Scab of Wheat and Barley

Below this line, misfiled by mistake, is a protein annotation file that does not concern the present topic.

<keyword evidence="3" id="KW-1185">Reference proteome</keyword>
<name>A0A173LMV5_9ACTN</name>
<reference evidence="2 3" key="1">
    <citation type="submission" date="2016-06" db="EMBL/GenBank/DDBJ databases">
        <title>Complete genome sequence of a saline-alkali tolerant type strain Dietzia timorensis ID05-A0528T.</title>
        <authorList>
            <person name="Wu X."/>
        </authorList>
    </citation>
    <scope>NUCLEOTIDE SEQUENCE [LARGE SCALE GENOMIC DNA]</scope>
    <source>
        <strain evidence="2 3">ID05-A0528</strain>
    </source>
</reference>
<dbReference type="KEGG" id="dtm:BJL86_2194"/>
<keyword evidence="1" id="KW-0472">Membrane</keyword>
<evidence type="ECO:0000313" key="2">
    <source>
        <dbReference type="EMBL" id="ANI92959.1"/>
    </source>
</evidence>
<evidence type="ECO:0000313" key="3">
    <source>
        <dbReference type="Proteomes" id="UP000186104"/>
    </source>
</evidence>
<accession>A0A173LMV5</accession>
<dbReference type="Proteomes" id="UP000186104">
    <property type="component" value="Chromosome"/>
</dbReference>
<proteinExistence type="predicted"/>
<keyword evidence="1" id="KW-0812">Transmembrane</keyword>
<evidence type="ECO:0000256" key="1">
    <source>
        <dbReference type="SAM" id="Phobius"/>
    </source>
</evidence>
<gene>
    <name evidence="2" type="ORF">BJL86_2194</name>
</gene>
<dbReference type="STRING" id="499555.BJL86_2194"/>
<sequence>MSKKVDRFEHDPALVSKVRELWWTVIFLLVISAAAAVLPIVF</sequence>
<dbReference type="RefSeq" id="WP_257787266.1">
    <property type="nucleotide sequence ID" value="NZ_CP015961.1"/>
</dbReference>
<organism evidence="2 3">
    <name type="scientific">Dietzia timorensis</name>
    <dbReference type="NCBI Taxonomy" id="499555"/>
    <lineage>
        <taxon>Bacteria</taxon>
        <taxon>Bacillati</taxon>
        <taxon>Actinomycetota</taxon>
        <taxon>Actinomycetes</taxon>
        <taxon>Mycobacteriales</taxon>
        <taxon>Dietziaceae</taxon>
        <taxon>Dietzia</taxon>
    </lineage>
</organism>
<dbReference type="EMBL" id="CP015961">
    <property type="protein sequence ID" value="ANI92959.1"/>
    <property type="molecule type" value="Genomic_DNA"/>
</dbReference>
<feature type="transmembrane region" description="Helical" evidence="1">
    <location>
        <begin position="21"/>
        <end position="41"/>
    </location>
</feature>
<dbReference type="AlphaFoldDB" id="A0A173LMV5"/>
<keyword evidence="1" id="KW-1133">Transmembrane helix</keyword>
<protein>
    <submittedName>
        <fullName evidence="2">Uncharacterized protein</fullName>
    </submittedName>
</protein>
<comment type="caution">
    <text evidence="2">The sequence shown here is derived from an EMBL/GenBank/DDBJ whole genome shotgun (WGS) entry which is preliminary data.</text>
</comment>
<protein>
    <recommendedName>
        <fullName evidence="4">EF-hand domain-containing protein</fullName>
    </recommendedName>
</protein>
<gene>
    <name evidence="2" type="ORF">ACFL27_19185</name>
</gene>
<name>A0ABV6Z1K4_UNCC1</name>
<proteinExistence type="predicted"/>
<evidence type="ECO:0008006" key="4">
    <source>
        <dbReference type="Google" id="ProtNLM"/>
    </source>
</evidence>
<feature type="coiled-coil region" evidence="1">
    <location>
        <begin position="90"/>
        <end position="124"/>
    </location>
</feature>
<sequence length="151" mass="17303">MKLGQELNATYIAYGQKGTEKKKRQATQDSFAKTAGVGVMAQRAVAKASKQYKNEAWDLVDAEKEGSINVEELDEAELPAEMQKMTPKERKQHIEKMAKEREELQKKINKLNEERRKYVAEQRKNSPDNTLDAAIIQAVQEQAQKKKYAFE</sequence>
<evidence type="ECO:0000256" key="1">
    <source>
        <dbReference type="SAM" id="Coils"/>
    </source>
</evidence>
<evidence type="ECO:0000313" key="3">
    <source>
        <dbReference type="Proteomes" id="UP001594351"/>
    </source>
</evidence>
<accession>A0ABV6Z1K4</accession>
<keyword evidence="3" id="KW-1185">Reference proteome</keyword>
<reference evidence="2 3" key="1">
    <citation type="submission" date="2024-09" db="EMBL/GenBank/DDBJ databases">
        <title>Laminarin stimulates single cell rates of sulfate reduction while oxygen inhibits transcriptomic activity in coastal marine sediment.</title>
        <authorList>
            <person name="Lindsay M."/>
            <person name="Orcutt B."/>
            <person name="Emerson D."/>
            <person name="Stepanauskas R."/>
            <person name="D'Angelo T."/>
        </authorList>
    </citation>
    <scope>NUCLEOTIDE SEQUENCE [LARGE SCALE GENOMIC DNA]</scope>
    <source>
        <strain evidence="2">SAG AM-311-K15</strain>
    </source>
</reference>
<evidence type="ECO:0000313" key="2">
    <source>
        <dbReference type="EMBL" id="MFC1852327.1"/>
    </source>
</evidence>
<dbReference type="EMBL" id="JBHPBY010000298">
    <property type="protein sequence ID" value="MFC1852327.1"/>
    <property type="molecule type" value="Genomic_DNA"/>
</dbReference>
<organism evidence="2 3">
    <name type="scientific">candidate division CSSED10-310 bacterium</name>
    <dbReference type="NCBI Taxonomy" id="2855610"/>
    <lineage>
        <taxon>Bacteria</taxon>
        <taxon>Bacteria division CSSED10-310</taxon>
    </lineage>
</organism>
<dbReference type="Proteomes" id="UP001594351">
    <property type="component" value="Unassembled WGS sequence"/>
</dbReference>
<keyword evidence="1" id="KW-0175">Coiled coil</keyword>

During the past 15 years, scab has severely damaged soft red winter wheat crops in several Corn Belt states, hard red spring wheat and spring barley in the Red River Valley of the northern plains, and soft white wheats in Michigan, New York, and Ontario. In Indiana, scab was a major problem in 4 of the past 10 years: 1986, 1990, 1991, and 1995. Scab is not a new disease. J. C. Arthur, the first plant pathologist at Purdue, described the disease in 1891. He said the disease was new to science but was familiar to farmers as "scab." Until the last decade, scab was regarded as a sporadic disease that might be seen only once in 1 0 or 15 years, and then only in scattered fields. It is now regarded as a chronic disease in the eastern half of the US and one of the most critical problems for production of quality wheat and barley. Development of scab is sensitive to weather. Several fungi of the genus Fusarium cause scab, but the principal pathogen is Fusarium graminearum. This fungus is a pathogen of corn (Gibberella ear and stalk rot) as well as wheat and barley. The main site for infection of wheat and barley is the anthers just after flowering. If weather is wet and warm when the crop is flowering, and there is a local source of abundant fungal inoculum, a high incidence of infection will result.